The Blanket

A balancing act
Gerry Adams is lauded for the peace he helped bring to Northern Ireland. But a new book on the Sinn Fein leader says there was nothing bloodless about his rise to power.

Martin Patriquin • Hour Magazine November 11, 2002

When Gerry Adams rolls into Montreal on November 10, he comes as an elected member of the Stormont parliament and leader of Sinn Fein, the political wing of the Irish Republican Army. To those assembled to hear him speak, much like the world at large, Adams is a hero and a statesman. It was he that helped untangle the knot of violence and bigotry, as well as the stalemate that dominated Northern Ireland for over 80 years, and brought it peace, however tenuous it might seem these days.

Adams fits the statesman's role to a T. Photogenic, articulate and full of righteous conviction, it is difficult to imagine a better spokesperson for his cause. Yet despite all the praise he garners, Adams didn't get to where he is because he speaks well or looks good on television. When he takes the stage this Sunday, he will be there because he is first and foremost one of the better politicians the world has seen.

A Secret History of the IRA, a new book by Irish journalist Ed Moloney, serves as a timely reminder of this. Exhaustive, practically clinical in its detail, the book gives new insight into Adams' rise to power and explodes certain myths surrounding the history of the IRA.

The book also details what at first blush is an unlikely lesson for those embroiled in the current Middle East crisis: Violence begets violence, and government repression only serves as fodder for terrorist organizations.

It has always served Gerry Adams' purpose to appear at arm's length from the IRA. Like one of his many political sleights of hand, Adams has always managed to keep a foot in both camps while maintaining an air of legitimacy. He has repeated ad nauseam that he was never directly involved with the IRA. Rather, he served only as a liaison between the political group and its military counterparts. As such, he has long been able to back up his political legitimacy in Sinn Fein with a not-so-subtle measure of radicalism.

This constitutes the biggest myth of all. Moloney takes this scurrilous, self-serving claim to task and provides ample evidence that Adams pursued the noble goal of peace in large part by getting dirtied (and bloodied) in the IRA. What's more, it wasn't only the blood of his enemies, but that of IRA members as well.

As proof, Moloney quotes several IRA sources who, for obvious reasons, remain anonymous. They confirm what is otherwise common knowledge in Irish and British circles, but often overlooked by the rest of the world: Adams was involved in, if not responsible for, much of the IRA's actions for over a quarter century. And for the first time, Moloney suggests Adams was in fact responsible for the sabotaging of several key IRA missions in order to make peace in Northern Ireland all the more attractive.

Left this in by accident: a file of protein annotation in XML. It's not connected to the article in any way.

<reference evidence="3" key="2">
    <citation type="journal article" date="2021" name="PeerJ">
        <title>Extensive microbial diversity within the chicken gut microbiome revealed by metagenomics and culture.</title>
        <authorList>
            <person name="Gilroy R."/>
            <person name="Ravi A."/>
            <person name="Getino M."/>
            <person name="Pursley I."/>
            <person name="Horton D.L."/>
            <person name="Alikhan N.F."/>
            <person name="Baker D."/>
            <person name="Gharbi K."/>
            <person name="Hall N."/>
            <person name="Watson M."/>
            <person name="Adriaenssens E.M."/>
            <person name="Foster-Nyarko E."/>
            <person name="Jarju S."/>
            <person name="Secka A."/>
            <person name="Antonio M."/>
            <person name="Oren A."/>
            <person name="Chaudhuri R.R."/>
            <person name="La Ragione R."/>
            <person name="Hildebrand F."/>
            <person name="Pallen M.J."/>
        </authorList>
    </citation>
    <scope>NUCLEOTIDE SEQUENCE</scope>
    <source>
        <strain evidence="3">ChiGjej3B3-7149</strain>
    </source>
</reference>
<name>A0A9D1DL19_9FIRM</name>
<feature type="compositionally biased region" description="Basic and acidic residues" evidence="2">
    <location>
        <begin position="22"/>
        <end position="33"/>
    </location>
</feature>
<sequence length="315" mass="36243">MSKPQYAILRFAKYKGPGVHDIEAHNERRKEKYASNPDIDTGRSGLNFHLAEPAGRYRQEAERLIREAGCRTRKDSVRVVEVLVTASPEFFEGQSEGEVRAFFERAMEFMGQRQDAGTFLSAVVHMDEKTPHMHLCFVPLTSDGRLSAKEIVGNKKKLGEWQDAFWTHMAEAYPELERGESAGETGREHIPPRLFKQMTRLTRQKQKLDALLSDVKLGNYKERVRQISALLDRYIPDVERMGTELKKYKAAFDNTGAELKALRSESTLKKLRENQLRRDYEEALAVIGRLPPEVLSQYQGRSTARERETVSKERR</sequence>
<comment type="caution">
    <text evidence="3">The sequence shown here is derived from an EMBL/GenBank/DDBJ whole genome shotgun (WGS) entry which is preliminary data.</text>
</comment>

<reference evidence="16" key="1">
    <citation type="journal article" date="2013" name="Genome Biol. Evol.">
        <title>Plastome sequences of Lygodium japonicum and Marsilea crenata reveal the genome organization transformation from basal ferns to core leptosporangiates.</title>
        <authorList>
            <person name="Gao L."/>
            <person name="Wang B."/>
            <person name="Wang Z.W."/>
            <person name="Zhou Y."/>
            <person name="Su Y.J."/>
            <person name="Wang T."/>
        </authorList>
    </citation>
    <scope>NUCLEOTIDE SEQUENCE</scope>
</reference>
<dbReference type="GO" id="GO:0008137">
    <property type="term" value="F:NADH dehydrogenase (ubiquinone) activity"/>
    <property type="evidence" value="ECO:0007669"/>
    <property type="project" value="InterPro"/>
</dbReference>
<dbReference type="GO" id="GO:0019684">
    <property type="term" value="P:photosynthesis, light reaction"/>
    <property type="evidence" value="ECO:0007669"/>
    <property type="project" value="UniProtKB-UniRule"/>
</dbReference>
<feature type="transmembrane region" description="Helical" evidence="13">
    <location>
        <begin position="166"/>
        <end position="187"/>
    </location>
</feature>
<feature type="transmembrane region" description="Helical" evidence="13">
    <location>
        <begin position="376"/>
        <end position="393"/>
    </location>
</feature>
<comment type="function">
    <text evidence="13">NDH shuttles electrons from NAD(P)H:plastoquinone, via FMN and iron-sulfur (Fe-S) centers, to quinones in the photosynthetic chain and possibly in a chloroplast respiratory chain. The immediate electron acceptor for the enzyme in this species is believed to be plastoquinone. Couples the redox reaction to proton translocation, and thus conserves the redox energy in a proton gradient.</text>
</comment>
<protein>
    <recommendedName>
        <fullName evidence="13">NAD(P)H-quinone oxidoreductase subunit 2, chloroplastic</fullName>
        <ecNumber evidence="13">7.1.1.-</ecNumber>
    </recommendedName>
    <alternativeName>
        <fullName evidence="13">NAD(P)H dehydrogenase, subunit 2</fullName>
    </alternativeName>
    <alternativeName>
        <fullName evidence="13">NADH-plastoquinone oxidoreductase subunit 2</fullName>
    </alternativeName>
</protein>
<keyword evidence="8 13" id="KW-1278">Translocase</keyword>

Moloney contends that it is "inconceivable" that Adams wasn't aware of the disappearance of Jean McConville, a widowed mother of 10 accused of being a British spy in 1972. That she was killed for this is no surprise, as it amounted to treachery. What was different was her disposal: her body wasn't dumped on the side of the road as an obvious reminder of what happens to traitors. Instead, McConville's body simply disappeared, and has never been seen since.

"Adams was commander of Belfast IRA, and he ran a small secret cell known as 'The Unknowns' whose job was to dispose of informers or other embarrassing secrets," Moloney recently told Hour. "They would kill these people, bury their bodies, 'disappear' them in a sort of Chilean style, the argument being that from a PR point of view it was much better that these people disappear quietly than that their activity be publicly revealed."

Moloney, though, saves the most daring charge for last. He suggests Adams masterminded the self-implosion of the IRA to further the peace initiatives of Sinn Fein.

In the space of a few months in 1987, the IRA weathered three huge catastrophes, the tally of which brought the army to the brink of oblivion. First, British SAS pumped over 1,000 rounds into eight elite members of the IRA. The ambush pre-empted the IRA bombing of an unmanned police station and is the largest Republican loss of life in over 30 years of the Troubles.

A few months later, someone tipped off authorities about an arms shipment of 150 tons of weapons destined for IRA coffers. This further stymied the IRA's ability to carry out attacks. Only a month later, the IRA detonated a bomb during a Remembrance Day parade, killing 11. The incident was condemned worldwide and made the IRA a pariah even among some of its supporters. The IRA had never looked worse in its long history.

The three instances have long been seen as isolated, simple examples of bad luck and ruthlessness on the part of the IRA. Moloney, though, suggests they were in fact part of a plan to discredit the IRA as a clumsy violent offshoot of Catholic nationalism - a plan that sprung from Adams himself. Had the arms cache reached its destination, had the violent faction carried out its bombing, or (most cynically) had those 11 people not died, the IRA would have remained in favour with its constituency. As it stood, though, the organization was discredited - a perfect time for Sinn Fein to take control.